I sit underneath a straggly little tree in the park, mostly shaded from the afternoon sun.
Slivers and shards of light seep onto my skin—a golden kaleidoscope of shadow and sun.
Children run and play, some at recess, some doing a martial arts dance class, yeah, I can’t quite figure out what the hell it is.
But, whatever it is, it’s unthinkably adorable. The kids prance around, so unencumbered by life. Not holding back at all.
They try each movement courageously, without fear, jumping and kicking, not worrying if they look foolish.
In fact, they cherish being silly and looking silly.
They understand that life doesn’t always have to be so serious—so intense, so busy, so important.
They understand, that sometimes, life just is. And in that, there’s joy. Pristine, juicy joy.
I don’t often remember that or understand that—at all.
As the breeze blows, I smile like a cheshire chat, delighting in the sounds of their unedited laughter and unapologetically loud voices.
One boy, called Oliver, keeps getting yelled at by the dance teacher.
Oliver does not care.
He won’t be quiet.
He won’t stand still.
He won’t follow the rules, like the other children.
He is stubbornly doing his thing, wholly unimpinged by what he “should” be doing.
He has a mischievous glint in his eye and a fantastic smirk on his face.
I like Oliver.
I like him a lot.
His laughter travels through the faint music in my headphones, uproarious, unable to be contained, crescendoing to deafening degrees, much to the tired-looking teacher’s dismay.
I am so struck by this.
Don’t we all have an inner Oliver?
A troublemaker. A rebel who is f*cking tired of being told what to do. And who to be. And what to say.
A part of us that is exquisitely free, without apology.
A part of us that dares to laugh loudly, even when we are being told to shut the f*ck up.
A part of us that isn’t remotely afraid to look like a complete idiot. Or speak the truth.
What if we let our glorious inner troublemaker out, and let him/her run around in the playground of life for a few minutes?
What would happen?
Would it shake up our worlds, violently and deliciously?
I let out my inner Oliver this week.
I lost my sh*t. I yelled at my neighbors, who have been doing construction for the last six weeks. I mean, I lost it. I dropped my sweet smile and I completely flipped out. I “should” have been nice, sure, but I couldn’t take it for a second more. The sounds of hammers above my head in the morning and booming music in the afternoon became too much, and I was sick of plastering on a smile and putting up with it so politely.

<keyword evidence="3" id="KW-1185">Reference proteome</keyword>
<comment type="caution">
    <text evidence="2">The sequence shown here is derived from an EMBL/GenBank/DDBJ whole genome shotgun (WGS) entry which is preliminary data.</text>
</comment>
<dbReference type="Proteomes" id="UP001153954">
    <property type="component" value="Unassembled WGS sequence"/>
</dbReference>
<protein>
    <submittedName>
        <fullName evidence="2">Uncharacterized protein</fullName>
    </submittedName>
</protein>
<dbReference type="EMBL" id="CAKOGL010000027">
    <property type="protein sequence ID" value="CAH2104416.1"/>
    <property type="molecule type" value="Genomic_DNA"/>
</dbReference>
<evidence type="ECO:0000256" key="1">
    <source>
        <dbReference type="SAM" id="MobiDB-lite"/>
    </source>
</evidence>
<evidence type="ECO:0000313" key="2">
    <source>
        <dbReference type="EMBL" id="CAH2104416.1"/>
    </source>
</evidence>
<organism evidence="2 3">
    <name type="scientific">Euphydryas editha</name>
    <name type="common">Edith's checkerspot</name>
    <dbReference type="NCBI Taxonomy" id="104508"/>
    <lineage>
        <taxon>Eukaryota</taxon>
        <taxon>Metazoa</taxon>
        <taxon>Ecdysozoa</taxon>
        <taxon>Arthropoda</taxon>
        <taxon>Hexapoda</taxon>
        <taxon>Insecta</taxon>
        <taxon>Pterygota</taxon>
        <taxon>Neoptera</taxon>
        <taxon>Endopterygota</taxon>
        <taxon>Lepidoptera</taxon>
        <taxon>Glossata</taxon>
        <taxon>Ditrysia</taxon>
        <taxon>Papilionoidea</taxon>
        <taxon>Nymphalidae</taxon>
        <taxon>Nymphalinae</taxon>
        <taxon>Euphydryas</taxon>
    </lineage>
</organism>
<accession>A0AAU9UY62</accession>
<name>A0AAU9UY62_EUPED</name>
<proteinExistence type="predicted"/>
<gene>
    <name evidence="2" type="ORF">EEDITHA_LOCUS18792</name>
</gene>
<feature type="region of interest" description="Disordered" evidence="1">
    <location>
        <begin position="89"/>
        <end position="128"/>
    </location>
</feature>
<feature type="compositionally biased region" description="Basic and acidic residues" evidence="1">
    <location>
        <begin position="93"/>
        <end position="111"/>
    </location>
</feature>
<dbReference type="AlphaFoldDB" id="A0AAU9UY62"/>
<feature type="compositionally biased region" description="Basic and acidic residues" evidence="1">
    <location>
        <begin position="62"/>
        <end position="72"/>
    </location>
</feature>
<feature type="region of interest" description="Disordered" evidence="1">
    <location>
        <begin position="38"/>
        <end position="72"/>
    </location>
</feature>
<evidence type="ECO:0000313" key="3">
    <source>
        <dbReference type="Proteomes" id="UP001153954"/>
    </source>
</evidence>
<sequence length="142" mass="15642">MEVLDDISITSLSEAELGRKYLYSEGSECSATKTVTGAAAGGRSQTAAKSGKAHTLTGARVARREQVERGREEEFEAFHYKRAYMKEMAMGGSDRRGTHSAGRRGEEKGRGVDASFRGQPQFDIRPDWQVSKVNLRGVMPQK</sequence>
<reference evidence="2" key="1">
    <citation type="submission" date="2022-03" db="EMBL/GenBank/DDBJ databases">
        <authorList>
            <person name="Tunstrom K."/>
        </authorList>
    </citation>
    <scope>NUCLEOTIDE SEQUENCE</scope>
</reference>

And you know what?
It felt amazing to speak my mind and not worry so much about being nice, because I was finally being honest.
It felt amazing to own the powerful pulsations of my anger.
I made waves—I made trouble.
And yes, I pissed off my neighbors. They now avoid me in the driveway, looking at me with strange pity in their eyes, like they think I’m a little bit crazy.
But you know what?
It’s okay! It’s okay to not be liked and loved by everyone. It’s okay to get angry and speak our minds. It’s okay to not be nice every single second of the day. It’s okay to piss people off.
I mean good lord, we take things so seriously. We fall in line, like robots, afraid to offend anyone.
We don’t walk on eggshells—we live on them.
Living like that does not serve our souls.
Our souls are not here to be liked.
This is so hard for me to learn; isn’t people-pleasing a life purpose?
It’s not. It’s really not.
Our souls are here on a messy adventure, a wild safari, a chaotic and at-times painful learning journey.
Let’s make some trouble. Piss of a few people off. Be honest.
Let’s not always be so eager to be “good.”
Being “good” is often terrible, draining, soul-sucking, exhausting.
Subscribing to the status quote is shit. I’m sorry, but it’s shit.
Let’s demand something more authentic from ourselves, from others, from this crazy beautiful world.
Making trouble can be meaningful; mindful; healing; delicious.
Let’s quit nodding our heads in polite agreement, like numb, spaced-out zombies.
We can have a more substantial experience.
We can have a profound interaction with our raw, unedited realness.
We can be honest.
And true to who we are.
Let’s challenge ourselves and others.
Life doesn’t reward our fake smiles and faux-kindness and the blatant suppression of our feelings.
It rewards what’s real.
Author Sarah Harvey
Editor: Ashleigh Hitchcock